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Chrysemys picta bellii
The adult female Painted Turtle is larger than the male at 10–25 cm (4–10 in) in length. The top of the shell is smooth and the skin is olive/black with either orange or yellow stripes on the legs. Some differing characteristics based on regional subspecies: the Eastern Painted Turtle's shell segments are straight-aligned; the Midland Painted Turtle has a large gray mark on the bottom part of the shell, the Southern Painted Turtle has a vertical red line on the top shell and the Western Painted Turtle has an intricate red, yellow and black pattern on the bottom of its shell.
This turtle lives in slow moving fresh waters and has a very large range across North America. It is divided into 4 different subspecies, (Eastern, Western, Southern and Midland). The Painted Turtle eats aquatic vegetation such as algae, and small water creature such as crustaceans and fish. It is active during the day, depending on warmth from its surroundings. It hibernates in the winter months, usually in the mud at the bottom of waterways.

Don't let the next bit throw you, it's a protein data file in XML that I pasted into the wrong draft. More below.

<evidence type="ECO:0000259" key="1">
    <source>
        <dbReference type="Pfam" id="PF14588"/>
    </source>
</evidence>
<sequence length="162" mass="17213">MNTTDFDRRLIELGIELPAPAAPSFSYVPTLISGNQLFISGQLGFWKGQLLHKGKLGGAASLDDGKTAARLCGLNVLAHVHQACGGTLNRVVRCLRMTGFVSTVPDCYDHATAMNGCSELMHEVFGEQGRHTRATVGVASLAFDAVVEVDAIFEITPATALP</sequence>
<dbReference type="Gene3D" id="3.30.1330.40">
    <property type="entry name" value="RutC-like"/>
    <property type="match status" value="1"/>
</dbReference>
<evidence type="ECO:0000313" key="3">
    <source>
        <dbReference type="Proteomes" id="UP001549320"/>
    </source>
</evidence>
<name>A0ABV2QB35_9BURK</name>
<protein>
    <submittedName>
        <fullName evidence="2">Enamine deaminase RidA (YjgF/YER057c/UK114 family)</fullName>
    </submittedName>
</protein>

I found this particular Painted Turtle sunning itself on the edge of the creek on a sunny Autumn day. It let me take photos for awhile before it decided it had had enough and went back down to the water. Although I took these photos 3 years ago now, I have seen many Painted Turtles in this area since. I rescue them from roadways whenever I see them. They seem to be doing quite well population-wise in this area and every spring I'm sure to see a decent number of females come up from the water to lay their eggs.